Airline order scrapping to have 'minimal effect' on Barnoldswick firm

Aircraft work at Rolls-Royce

Aircraft work at Rolls-Royce

First published in News Burnley and Pendle Citizen: Photograph of the Author by , Reporter

THE decision by Dubai-based airlines Emirates to scrap an order for 70 Airbus A350s will have a ‘minimal impact’ on the Rolls-Royce plant in Barnoldswick, according to a union representative.

Emirates placed the order as part of a wider deal with Airbus in 2007 and had been due to receive the first extra wide body (XWB) A350 planes in 2019.

The fan blades for the engine for the A350 are build at the company’s Barnoldswick plant, which employ around 1,000 people, although the company announced plans to axe 122 jobs there earlier this year.

Jon Brough, convener for the Unite union at Rolls-Royce, said: “It is disappointing news but I think it will have a minimal impact on the Barnoldswick site, as most of the XWB is now made in Singapore.

“We have already had job cuts announced for towards the end of this year and I don’t envisage this extending that.”

Rolls said the cancellation would be a £2.6billion blow to its order book. The company said it was hopeful the delivery slots would be taken by other airlines but admitted that in the meantime the cancellation will reduce its order book by around 3.5 per cent.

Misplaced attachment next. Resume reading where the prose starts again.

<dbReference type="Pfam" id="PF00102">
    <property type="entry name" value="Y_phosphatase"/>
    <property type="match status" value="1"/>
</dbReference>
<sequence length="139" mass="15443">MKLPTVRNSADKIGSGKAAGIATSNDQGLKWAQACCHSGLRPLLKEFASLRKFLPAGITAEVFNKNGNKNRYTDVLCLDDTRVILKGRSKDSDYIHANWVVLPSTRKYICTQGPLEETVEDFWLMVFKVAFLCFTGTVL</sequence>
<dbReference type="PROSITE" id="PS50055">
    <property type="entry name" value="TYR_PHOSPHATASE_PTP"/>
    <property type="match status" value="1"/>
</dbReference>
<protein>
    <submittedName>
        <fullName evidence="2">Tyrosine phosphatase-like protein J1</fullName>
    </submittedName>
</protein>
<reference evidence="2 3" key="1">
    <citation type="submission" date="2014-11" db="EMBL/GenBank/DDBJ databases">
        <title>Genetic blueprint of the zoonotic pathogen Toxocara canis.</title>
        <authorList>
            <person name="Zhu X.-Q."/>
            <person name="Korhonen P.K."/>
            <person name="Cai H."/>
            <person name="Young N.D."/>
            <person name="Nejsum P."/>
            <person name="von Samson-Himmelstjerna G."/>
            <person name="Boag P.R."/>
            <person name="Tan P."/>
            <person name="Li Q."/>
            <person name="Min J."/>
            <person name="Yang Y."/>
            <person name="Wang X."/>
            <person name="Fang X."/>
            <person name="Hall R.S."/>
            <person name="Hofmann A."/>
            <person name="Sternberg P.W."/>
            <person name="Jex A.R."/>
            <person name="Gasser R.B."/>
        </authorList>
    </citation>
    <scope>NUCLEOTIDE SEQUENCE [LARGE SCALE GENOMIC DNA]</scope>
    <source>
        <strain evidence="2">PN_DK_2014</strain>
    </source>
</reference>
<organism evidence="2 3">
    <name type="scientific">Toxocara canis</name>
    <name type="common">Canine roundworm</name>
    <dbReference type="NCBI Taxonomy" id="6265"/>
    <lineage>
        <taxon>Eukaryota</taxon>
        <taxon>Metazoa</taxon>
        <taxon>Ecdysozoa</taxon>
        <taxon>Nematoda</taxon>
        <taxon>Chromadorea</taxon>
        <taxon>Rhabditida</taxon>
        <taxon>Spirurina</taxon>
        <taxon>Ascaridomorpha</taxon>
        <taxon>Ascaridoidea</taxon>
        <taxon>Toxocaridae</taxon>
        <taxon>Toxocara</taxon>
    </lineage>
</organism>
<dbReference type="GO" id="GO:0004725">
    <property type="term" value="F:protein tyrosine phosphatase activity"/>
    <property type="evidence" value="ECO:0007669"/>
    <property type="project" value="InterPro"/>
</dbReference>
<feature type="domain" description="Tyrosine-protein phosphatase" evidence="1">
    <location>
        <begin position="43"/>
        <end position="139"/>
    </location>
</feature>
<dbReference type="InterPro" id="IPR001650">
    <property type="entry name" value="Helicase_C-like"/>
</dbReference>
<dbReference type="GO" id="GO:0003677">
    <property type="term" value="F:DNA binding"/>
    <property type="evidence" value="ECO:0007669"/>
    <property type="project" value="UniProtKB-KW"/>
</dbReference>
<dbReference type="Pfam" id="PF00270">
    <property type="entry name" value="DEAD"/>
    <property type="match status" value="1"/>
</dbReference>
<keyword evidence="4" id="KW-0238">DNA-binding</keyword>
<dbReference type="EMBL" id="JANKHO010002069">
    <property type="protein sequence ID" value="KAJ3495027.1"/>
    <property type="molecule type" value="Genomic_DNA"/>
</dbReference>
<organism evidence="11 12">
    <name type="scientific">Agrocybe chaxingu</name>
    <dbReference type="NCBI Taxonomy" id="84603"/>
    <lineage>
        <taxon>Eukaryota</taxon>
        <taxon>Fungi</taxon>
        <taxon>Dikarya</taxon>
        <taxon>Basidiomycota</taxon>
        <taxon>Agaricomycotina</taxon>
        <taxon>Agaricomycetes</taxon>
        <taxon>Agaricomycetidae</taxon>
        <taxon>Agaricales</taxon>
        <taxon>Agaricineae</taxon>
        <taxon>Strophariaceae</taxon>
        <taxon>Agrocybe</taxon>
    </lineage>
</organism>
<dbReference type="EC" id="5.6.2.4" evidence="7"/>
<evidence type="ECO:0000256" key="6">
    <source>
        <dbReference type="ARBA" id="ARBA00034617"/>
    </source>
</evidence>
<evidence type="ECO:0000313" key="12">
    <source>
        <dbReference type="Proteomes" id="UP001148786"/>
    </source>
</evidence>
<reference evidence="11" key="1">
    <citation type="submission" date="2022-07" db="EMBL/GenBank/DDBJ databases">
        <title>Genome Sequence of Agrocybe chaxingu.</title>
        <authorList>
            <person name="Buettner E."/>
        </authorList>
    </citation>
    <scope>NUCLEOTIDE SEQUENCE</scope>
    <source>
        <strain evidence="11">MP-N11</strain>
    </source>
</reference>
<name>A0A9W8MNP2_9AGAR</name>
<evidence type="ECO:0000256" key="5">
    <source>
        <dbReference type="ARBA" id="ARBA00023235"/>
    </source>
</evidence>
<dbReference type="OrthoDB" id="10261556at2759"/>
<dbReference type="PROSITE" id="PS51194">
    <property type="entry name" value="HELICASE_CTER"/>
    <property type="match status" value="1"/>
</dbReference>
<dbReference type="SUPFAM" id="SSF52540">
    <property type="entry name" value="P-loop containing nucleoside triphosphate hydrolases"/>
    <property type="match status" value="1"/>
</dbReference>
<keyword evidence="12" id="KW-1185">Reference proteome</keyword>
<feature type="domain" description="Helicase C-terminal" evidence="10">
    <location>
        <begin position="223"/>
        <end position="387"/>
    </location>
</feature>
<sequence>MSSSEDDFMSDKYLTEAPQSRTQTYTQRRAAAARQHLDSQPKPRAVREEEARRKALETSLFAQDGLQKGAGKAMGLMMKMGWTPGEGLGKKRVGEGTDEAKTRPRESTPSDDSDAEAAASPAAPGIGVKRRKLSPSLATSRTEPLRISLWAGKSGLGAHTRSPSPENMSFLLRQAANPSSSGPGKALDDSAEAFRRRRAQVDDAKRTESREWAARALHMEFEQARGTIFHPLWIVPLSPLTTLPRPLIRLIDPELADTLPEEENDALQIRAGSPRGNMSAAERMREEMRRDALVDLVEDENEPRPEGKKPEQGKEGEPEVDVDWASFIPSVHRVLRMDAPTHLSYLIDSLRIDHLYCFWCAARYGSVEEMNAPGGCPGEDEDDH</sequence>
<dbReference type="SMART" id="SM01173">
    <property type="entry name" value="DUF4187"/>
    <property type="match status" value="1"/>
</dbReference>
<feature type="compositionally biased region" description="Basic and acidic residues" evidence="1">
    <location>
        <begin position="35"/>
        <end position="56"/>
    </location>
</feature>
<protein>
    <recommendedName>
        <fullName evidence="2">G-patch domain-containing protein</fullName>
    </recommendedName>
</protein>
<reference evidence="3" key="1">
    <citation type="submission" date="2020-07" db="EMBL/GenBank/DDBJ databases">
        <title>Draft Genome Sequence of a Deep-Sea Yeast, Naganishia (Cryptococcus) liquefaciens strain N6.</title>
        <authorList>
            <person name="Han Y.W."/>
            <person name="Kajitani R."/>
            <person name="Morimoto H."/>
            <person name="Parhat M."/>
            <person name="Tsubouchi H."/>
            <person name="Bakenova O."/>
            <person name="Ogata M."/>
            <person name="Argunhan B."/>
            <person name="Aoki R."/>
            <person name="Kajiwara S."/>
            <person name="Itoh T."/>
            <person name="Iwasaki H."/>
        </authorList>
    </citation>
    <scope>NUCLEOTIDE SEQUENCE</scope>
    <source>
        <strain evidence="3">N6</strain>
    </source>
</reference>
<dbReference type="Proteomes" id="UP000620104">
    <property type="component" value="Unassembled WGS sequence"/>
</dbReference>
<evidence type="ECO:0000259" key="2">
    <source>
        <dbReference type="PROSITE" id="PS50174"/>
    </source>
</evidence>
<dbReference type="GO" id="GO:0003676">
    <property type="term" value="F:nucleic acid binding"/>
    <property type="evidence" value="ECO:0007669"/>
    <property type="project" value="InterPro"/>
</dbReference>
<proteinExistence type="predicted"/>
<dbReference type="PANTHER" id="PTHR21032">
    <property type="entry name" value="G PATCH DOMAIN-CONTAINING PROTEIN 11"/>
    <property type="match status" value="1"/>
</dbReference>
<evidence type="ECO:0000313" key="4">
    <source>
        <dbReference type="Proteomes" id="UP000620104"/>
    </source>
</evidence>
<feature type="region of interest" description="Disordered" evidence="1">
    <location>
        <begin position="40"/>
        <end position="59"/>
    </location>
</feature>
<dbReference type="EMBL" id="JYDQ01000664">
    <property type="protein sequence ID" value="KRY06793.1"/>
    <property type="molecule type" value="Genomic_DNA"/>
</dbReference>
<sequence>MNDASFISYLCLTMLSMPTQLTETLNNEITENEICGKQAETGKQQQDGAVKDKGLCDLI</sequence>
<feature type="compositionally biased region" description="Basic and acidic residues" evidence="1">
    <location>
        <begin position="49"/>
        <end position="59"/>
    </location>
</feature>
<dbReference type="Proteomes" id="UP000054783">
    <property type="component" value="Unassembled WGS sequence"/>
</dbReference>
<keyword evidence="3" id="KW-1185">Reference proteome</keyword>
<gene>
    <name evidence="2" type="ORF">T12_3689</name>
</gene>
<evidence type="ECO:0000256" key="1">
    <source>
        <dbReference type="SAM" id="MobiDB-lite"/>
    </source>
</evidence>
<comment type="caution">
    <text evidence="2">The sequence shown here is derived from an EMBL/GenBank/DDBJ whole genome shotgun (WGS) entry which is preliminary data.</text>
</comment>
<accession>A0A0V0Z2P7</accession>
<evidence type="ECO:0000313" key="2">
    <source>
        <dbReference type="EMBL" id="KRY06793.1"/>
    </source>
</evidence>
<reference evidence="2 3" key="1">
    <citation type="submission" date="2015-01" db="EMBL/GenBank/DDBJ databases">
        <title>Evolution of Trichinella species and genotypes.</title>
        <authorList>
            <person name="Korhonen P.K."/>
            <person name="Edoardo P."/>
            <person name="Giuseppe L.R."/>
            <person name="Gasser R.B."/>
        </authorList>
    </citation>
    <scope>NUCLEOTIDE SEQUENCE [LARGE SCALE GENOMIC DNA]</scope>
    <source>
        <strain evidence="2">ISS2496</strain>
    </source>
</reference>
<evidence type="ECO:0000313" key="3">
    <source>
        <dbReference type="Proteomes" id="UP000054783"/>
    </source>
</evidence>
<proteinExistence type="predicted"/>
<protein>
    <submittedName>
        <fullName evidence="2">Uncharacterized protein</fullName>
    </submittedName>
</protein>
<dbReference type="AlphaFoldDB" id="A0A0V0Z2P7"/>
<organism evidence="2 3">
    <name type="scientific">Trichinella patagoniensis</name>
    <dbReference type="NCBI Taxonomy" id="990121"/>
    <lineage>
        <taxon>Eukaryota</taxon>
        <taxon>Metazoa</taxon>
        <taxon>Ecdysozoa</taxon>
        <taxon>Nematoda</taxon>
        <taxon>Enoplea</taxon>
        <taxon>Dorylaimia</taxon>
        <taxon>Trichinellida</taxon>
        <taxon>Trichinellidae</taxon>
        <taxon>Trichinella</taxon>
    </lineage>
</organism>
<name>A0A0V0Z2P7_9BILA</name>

Pendle MP Andrew Stephenson said: “This is regrettable news, but hopefully it won’t have too much of an impact when you consider the size of the Rolls-Royce order book.

“I know that the Government and Rolls-Royce put together a very good package at the Dubai Airshow earlier this year to try and secure more business from Emirates, who have a very good relationship with Rolls-Royce.”

The loss of the Emirates order comes in a year when Rolls-Royce expects revenues and profits will fail to grow due to the impact of defence spending cuts among major customers.

A spokesman for Rolls said: “We retain a close working relationship with Emirates and continue to support their 38 Rolls-Royce-powered wide body aircraft currently in service.”

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